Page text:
Pearl Harbor service memorializes veterans

  • Published
  • By Jennifer Emmons
  • 377th Air Base Wing Public Affairs
There are countless personal stories that have emerged from that fateful day of Dec. 7, 1941 - the day Pearl Harbor and surrounding islands were attacked, bringing America into World War II - but the message that connects all the personal and emotional stories is that freedom doesn't come without a cost.

"Freedom isn't free," The Rev. Dr. Roy Elmore said Dec. 7 during the 65th anniversary memorial service of the attack. The service was held at St. Paul's United Methodist Church, Albuquerque. Hosting the memorial event was the Pearl Harbor Survivors Association, New Mexico Chapter One. The Sons and Daughters of Pearl Harbor Survivors Inc. were also present to memorialize their parents and loved ones who were at Pearl Harbor during the attack.

"Freedom isn't free and our hats are off to you (the veterans) for your service - and we have servicemen and women overseas right now fighting for that same freedom," Rev. Elmore said. "We are here to remember that those present at Pearl Harbor, and all those that served during World War II, sacrificed so much to ensure our freedom and that freedom isn't free."

About 60 people gathered at the church Dec. 7 to hear the reverend give a memorable sermon commemorating and remembering all those living and those that have passed who served at Pearl Harbor during the attack.

Ray Baker, president of the PHSA, said that it's hard to believe that 65 years have passed since the attack.

"Can you remember where you were 65 years ago?" Mr. Baker said. "We, the survivors, remember exactly where we were and what we were doing on this day 65 years ago."

As time goes on, he said, the present and future generations tend to forget and it's up to the sons and daughters of survivors to carry on the memory.

Karla Barela, national vice president of the SDPHS, said her organization will carry on the message and memory of the single event that pushed America into the second world war.

Mrs. Barela's father, Gerald Wheaton, was on the last ship that made it out of Pearl Harbor, the USS Phoenix.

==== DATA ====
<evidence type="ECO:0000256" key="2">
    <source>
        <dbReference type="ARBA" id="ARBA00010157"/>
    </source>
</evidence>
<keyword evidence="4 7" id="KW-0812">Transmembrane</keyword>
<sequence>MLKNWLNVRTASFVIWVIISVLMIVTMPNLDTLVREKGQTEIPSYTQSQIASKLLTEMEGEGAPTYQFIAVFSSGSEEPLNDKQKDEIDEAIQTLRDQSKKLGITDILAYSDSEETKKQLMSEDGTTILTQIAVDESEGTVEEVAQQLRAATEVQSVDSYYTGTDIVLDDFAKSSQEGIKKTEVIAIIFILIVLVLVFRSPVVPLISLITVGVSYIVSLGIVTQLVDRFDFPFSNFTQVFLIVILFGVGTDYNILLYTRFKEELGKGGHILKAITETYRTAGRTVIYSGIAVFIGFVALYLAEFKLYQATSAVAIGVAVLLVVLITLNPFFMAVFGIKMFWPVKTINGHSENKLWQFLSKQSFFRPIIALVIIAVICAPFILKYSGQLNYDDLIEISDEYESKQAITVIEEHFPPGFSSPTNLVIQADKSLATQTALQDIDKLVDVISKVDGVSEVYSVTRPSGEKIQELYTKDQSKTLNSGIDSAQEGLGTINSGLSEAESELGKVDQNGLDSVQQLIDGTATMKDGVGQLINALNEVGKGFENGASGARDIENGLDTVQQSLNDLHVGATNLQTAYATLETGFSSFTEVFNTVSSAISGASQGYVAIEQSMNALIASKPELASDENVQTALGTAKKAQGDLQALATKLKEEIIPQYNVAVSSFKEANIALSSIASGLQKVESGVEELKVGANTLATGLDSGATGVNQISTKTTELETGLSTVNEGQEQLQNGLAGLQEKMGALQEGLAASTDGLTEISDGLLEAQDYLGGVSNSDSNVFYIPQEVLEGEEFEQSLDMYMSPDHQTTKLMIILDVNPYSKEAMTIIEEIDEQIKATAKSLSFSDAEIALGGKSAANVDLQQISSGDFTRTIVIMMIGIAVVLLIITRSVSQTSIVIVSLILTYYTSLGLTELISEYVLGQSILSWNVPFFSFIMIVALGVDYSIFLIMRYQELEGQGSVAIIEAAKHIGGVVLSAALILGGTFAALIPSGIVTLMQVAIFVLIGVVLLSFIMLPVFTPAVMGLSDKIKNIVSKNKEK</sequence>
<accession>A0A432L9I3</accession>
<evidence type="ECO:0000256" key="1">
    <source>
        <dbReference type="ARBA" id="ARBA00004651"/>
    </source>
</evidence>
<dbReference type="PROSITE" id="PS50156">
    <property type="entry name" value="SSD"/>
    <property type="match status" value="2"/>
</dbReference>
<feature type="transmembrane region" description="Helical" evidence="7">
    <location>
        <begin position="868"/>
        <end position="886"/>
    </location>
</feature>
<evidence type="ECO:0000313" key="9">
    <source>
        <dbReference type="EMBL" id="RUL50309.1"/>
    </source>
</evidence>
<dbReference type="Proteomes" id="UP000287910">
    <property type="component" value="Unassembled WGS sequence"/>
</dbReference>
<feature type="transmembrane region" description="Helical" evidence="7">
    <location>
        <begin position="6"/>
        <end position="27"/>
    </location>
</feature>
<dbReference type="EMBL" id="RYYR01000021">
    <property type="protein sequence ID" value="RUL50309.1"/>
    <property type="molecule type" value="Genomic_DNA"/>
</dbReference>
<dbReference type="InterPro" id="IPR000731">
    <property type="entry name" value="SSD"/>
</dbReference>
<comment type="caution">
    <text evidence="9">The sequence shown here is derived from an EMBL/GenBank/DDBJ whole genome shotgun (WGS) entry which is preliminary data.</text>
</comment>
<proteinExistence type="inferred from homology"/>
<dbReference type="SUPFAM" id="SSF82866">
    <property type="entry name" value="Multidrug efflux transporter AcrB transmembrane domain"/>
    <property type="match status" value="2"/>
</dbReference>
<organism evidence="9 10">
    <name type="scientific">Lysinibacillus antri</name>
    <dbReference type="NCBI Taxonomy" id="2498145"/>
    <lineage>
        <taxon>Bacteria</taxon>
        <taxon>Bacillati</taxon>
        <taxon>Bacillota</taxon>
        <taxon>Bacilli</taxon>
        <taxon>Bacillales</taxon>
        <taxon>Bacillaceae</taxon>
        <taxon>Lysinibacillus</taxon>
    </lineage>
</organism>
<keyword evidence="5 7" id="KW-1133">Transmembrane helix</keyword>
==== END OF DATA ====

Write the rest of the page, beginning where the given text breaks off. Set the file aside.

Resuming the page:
"She was known as the Lucky Lady," Mrs. Barela said. "She was commissioned during the entire war, including during the Battle of Leyte, through 1945."

Mr. Wheaton, who passed away in April 2005, was a 21-year-old seaman 1st class at the time of the attack. He was supposed to be discharged on his 21st birthday, Nov. 8, 1941, but he was put on a retainer list and was stationed aboard the USS Phoenix, placing him in the middle of the attack 65 years ago.

During the memorial service, a roll call of 14 veterans who have recently passed away was read, as a bell was rung in their honor.

Stan White, who served as president of the PHSA for 11 years, also spoke at the service.

"My heart is full of love and gratitude for those in attendance today and for all the survivors, those living and those who have passed," Mr. White said, who is a double Purple Heart honoree. Mr. White, who was also with the Army Rangers, served in Normandy, France, on D-Day and is a Korean War veteran.

"In all the conflicts the U.S. has been involved in - including World War I, World War II, the Korean War and Vietnam - there are stories that are filled with human relationships," Rev. Elmore said. "We need to remember the past and avoid making the mistakes of the past. We need to know and remember the past in order to live monumentally and to the survivors, tell your grandchildren, your great-grandchildren your stories and the history of that fateful day to help them to help future generations, and to help them live monumentally."

Mrs. Barela, who came to tears when her father's name was read during roll call, said that all members of PHSA and the SDPHS bring baby gifts to place under the Christmas tree at St. Paul's Methodist Church, which has been the location of the service for the past 12 years.

"It's an act of reinvesting in the living," Mrs. Barela said. "We all bring a baby gift to also honor those new to the world, to those who will experience the freedom that so many died and fought for."

The veterans belonging to the PHSA New Mexico Chapter One, who have passed on since January 2000 are: William Buettner, Roland Burr, Donald Clingenpeel, Frank Feery, Amos Griffith, Millard Hayes, Samuel Lipton, Lyle Main, Marcos Martinez, Fred McMurprey, Homer Richards, William C. Sanford, Jim Wenger, and Gerald (Gerry) Wheaton.